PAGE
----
Where Kids and Cows Are Welcome
Facilitator Katherine Brook and I traveled to Wisconsin to learn about the Madison Children’s Museum through its exhibits and the people who make them possible: staff, visitors, donors, and volunteers. The Madison Children’s Museum is one of ten winners of the 2011 Institute of Museum and Library Services National Medal, an award given to institutions for their outstanding public programming. One prize received by winners is three days of StoryCorps interviews by way of our Door-to-Door service.
Interview participants painted a picture of a museum that celebrates and learns from its community in myriad ways, from going on cultural tours to dangling cows from the ceiling. The diverse types of learning embraced at the museum are made possible not only by its exhibits but also by the museum’s loyalty to its museum family, be they fiberglass cows, local experts, volunteers, or fourth graders.
We heard from museum volunteers about creating and maintaining museum exhibits. I spoke to a pair of volunteer coordinators from the annual American Girl Benefit Sale, who recalled befriending the animals that inhabit the warehouse where inventory is stored and massive feats of organization on the weekend of the sale. I learned about an exhibit called “Hmong at Heart,” a traveling exhibit on the history and culture of the Hmong people of Laos, for which fourth- and fifth-grade students served as exhibit consultants. To prepare, the students went on a cultural tour of Hmong communities in Wisconsin, which involved statewide bus trips to fashion shows, butcher shops, and a funeral.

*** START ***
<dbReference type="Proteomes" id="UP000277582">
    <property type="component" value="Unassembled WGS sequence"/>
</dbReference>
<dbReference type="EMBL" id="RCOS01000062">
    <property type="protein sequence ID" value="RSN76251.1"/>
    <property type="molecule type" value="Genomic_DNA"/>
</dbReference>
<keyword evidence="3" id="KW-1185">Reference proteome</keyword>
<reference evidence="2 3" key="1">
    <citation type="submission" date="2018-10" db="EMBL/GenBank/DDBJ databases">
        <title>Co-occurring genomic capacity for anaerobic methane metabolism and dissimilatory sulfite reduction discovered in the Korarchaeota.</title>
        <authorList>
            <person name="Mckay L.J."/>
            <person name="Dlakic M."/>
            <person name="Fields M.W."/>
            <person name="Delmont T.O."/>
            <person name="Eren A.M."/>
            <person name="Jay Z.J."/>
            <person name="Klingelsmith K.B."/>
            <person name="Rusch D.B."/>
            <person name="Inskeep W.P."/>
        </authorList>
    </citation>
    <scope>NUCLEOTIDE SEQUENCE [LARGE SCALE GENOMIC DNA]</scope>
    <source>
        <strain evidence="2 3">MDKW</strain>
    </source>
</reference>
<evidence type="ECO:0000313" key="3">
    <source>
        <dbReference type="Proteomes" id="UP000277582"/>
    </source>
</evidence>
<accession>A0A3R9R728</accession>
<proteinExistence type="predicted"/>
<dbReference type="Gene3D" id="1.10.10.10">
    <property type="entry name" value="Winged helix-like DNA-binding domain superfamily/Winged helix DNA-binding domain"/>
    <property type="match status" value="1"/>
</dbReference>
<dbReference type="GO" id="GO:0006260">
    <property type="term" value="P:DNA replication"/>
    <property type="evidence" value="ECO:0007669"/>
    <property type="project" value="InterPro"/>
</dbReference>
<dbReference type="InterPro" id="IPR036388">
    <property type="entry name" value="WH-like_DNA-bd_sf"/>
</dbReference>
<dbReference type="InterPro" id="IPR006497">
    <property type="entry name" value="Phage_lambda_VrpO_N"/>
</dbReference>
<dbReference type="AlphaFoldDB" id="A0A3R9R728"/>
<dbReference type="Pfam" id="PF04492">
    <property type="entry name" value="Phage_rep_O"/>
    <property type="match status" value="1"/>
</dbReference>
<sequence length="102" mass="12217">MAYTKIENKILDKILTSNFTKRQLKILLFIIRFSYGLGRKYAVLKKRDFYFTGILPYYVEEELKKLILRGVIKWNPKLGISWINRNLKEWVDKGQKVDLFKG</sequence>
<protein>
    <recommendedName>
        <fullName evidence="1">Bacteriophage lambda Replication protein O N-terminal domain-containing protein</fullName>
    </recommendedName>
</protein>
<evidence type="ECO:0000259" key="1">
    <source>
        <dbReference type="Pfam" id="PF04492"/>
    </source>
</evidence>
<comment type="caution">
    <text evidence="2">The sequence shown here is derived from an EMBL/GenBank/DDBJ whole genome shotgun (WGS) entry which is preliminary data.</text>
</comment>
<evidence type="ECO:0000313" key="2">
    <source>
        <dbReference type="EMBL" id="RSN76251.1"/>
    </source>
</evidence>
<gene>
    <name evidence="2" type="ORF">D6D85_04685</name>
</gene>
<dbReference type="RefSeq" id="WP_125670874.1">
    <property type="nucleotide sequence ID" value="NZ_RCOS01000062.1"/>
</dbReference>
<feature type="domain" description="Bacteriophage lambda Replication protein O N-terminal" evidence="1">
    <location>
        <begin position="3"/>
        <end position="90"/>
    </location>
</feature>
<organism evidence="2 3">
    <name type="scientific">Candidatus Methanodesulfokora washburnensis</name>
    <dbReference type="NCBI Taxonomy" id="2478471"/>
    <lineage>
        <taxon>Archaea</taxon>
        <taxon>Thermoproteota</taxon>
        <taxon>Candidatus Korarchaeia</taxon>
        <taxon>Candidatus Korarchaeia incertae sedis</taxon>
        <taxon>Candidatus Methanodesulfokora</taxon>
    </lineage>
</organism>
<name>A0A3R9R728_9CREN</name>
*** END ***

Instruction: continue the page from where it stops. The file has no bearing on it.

I also heard the story of Gertrude and Melba Sue, two giant fiberglass cows that were originally part of an exhibit about dairy-making at the museum’s previous location. When the museum moved to a larger building, they brought the cows with them.
The Madison Children’s Museum encourages visitors to explore both its exhibits and their own abilities. Here, the museum works with children as collaborators, incorporating their artwork, insights, and voices in exhibits. The museum is committed to repurposing exhibit materials and embracing local traditions and expertise, allowing the museum to be enjoyed by the entire Madison community.